FreeBASIC version BYACC (compiler compiler)

User projects written in or related to FreeBASIC.
AGS
Posts: 1284
Joined: Sep 25, 2007 0:26
Location: the Netherlands

FreeBASIC version BYACC (compiler compiler)

Postby AGS » Jan 09, 2010 5:13

YACC/FB (Yet Another Compiler Compiler/FreeBASIC version)

I've downloaded BYACC and rewrote parts of routines/added some routines to BYACC so BYACC produces FreeBASIC syntax.

BYACC or Berkeley YACC is a public domain implementation of
AT&T YACC. YACC is a compiler compiler that, given an input
grammar + semantic actions, builds a LALR parser coded in C code.
It does not build a lexer (the programmer must supply one).

You can find a YACC manual here

http://dinosaur.compilertools.net/yacc/index.html

Extent of rewrite

No attempt has been made to rewrite the entire BYACC source code. Only
the parts that have to do with the output of C code have been rewritten.
The files that have (partly) been rewritten are:
- output.c;
- reader.c;
- skeleton.c

When running yacc the content of skeleton.c is combined with
the user code yielding source code that can be compiled using the
FreeBASIC compiler. For further details see YACC manual.

INSTALLATION

Provided are the YACC/FB source, a WIN32 binary and a copy of the
YACC manual.

A package containing the above can be downloaded from
http://www.sarmardar.nl/FreeBASIC/byacc_fb_02.zip


DIFFERENCES BETWEEN BYACC AND BYACC/FB

There are a some things you need to keep in mind when working with BYACC/FB.

- semantic actions

Code MUST be enclosed by { }. In some versions of YACC the use of
{ and } is not mandatory but BYACC/FB expects { at the start of
a semantic action and } at the end of a semantic action.


- comments

Comments within the FreeBASIC - only parts of the input file can contain
FreeBASIC style comments. In the parts of the input file that are
processed by YACC use of C style comments is
mandatory (example: /* some_comment */).

This means you can use FB style comments
- within semantic actions;
- within the %{ ... %} block;
- within the block after the final %%.

- command line options
The option -r does not produce usable code. The option has not been dropped (yet) from the YACC executable but running BYACC/FB with the option -r will produce non - usable output.

FINAL REMARKS

The shared variables found in BYACC\FB have been copied from the orginal C code. Why BYACC uses so many shared variables is unclear. More 'modern' implementations of LALR parsers (LEMON/BISON/others) tend to use less shared variables (if any). I'm hoping to rewrite BYACC\FB so it will not rely as much on Shared variables as it does now.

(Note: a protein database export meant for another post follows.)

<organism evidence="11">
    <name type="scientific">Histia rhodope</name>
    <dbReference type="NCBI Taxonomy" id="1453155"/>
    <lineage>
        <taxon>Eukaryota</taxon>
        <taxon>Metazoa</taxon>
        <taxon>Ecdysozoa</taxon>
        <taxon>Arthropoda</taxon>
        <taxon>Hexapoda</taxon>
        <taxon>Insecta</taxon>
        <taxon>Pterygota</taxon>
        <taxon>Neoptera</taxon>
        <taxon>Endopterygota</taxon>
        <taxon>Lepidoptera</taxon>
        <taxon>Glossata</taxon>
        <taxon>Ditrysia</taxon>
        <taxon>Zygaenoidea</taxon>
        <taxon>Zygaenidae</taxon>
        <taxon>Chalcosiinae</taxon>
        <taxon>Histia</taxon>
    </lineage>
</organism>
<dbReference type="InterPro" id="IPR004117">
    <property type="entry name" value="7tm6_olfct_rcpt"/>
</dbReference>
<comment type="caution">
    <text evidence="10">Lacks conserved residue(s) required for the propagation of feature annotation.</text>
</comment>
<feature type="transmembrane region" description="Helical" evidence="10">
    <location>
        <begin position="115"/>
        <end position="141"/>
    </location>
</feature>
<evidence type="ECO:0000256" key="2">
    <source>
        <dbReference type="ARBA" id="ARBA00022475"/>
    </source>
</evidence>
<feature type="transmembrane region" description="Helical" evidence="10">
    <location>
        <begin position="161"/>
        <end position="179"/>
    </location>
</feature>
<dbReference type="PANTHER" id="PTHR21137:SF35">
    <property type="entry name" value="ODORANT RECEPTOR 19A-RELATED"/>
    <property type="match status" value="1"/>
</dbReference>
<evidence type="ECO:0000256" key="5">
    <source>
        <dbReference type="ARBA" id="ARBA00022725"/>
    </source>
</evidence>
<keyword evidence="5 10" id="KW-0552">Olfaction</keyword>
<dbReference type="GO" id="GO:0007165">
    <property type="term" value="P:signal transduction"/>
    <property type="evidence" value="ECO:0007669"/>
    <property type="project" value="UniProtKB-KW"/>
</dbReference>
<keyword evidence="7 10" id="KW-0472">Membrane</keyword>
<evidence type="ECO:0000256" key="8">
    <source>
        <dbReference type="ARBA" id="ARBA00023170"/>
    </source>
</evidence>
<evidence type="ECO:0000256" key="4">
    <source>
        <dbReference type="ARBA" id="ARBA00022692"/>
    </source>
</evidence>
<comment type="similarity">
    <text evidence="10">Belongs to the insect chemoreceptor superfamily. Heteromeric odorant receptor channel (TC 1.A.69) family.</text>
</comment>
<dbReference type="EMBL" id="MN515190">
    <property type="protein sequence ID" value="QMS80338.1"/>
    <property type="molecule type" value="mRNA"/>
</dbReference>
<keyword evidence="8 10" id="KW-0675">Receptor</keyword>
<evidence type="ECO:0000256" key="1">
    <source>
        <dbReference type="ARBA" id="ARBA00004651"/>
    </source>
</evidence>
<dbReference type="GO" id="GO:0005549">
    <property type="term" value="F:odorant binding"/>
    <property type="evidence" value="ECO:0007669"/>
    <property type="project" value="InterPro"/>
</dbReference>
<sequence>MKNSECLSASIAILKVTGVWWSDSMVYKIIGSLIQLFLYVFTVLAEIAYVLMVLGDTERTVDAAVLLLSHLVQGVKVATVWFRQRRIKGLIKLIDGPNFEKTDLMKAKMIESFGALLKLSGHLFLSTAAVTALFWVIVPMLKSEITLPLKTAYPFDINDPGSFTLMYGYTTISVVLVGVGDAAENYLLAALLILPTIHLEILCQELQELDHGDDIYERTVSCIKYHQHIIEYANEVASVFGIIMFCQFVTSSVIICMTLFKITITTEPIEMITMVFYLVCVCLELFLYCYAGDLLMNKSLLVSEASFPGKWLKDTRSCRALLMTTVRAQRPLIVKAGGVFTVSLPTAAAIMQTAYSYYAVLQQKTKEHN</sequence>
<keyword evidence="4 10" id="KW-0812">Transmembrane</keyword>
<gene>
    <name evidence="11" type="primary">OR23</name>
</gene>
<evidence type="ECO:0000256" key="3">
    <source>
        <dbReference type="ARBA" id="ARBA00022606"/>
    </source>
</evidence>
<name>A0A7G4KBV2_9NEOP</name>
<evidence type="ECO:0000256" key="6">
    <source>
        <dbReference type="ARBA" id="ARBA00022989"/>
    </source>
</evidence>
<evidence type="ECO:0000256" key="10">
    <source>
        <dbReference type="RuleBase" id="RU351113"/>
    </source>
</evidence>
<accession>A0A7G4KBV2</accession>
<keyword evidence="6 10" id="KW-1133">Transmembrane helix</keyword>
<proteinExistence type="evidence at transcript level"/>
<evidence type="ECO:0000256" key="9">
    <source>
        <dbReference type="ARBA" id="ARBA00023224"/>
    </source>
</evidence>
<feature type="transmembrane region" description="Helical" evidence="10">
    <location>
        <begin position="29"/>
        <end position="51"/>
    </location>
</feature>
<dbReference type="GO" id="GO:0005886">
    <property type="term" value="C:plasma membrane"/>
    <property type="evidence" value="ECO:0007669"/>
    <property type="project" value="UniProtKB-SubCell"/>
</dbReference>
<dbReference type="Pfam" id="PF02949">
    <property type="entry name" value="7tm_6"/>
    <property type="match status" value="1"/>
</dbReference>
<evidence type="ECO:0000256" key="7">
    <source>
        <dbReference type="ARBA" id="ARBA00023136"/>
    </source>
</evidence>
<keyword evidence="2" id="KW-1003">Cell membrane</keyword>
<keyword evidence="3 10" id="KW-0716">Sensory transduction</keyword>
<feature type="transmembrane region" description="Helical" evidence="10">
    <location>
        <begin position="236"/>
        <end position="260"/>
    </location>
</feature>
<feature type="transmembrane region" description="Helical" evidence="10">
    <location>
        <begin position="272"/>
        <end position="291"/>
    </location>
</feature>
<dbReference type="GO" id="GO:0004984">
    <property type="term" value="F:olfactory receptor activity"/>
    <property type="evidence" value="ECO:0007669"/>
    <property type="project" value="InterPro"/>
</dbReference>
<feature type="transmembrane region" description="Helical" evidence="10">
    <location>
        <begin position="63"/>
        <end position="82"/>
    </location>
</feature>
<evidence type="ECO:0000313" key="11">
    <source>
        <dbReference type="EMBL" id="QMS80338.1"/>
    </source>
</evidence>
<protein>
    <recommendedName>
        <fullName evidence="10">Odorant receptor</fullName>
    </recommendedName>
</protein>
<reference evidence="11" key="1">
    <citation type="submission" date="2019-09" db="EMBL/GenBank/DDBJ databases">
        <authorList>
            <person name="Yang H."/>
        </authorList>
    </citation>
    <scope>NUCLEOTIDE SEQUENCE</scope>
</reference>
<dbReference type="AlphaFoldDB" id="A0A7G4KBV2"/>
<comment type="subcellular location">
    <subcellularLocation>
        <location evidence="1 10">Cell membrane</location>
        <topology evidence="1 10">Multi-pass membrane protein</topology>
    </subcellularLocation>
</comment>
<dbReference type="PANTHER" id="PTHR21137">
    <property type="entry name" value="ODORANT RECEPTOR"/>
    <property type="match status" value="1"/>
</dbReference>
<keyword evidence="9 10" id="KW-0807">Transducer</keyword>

This is the very first release of BYACC/FB so you may expect bugs
in either BYACC/FB or the code it produces.

Below you find an example of an input file (a simple expression grammar). It expects it's input to be in "inin.txt" (this is hard coded).
Possible content of inin.txt (last line must have a newline at the end):

8 & 8 | 9 * 55
8 * ((7 & 2))
5 + 4 * 6 / 8
8 * 6 + 1


If the example is saved as expression.y then the following command line will yield a file called expression.bas (due to the -v option a description of the states produced will be written to y.output).

fbyacc -o expression.bas -v expression.y

Now you can run the fb compiler like so

fbc expression.bas

which will produce an expression parser (it will expect input to be in inin.txt).

Code: Select all

%{
#include "crt/stdio.bi"
#include "crt/ctype.bi"
#include "crt/time.bi"

Dim Shared regs(0 To 26) As Integer
Dim Shared base As Integer

%}

%start list

%token DIGIT
%token LETTER

%left "|"
%left "&"
%left "+" "-"
%left "*" "/" "%"
%left UMINUS   /* supplies precedence for unary minus */

%% /* beginning of rules section */

list  :  /* empty */
      |  list stat "\n"
      |  list error "\n"
            {  yyerrok }
      ;

stat  :  expr
            {  Print Using "#####";$1}
      |  LETTER "=" expr
            {  regs($1) = $3 }
      ;

expr  :  "(" expr ")"
            {  $$ = $2 }
      |  expr "+" expr
            {  $$ = $1 + $3 }
      |  expr "-" expr
            {  $$ = $1 - $3 }
      |  expr "*" expr
            {  $$ = $1 * $3 }
      |  expr "/" expr
            {  $$ = $1 / $3 }
      |  expr "%" expr
            {  $$ = $1 Mod $3 }
      |  expr "&" expr
            {  $$ = $1 And $3 }
      |  expr "|" expr
            {  $$ = $1 Or $3 }
      |  "-" expr %prec UMINUS
            {  $$ = - $2 }
      |  LETTER
            {  $$ = regs($1) }
      |  number
      ;

number:  DIGIT
         {  $$ = $1
            If ($1 = 0) Then
              base = 8
            Else
              base = 10
            End If
            /' comment '/
         }
      |  number DIGIT
         {  $$ = base * $1 + $2 }
      ;

%% /' start of programs '/

Dim Shared in_hndl As Integer

Sub main ()

    in_hndl = FreeFile()
   
    Open "inin.txt" For Input As #in_hndl
   
    Var t1 = clock()
    Do Until(EOF(in_hndl))
      yyparse()
    Loop
    Var t2 = clock()
    Print Using "Start = ###########";t1
    Print Using "End   = ###########";t2
    Close #in_hndl      

End Sub

Sub yyerror_(ByVal s As ZString Ptr)   
   Print *s
End Sub

#define ULA 97  'Asc("a")
#define ULZ 122 'Asc("z")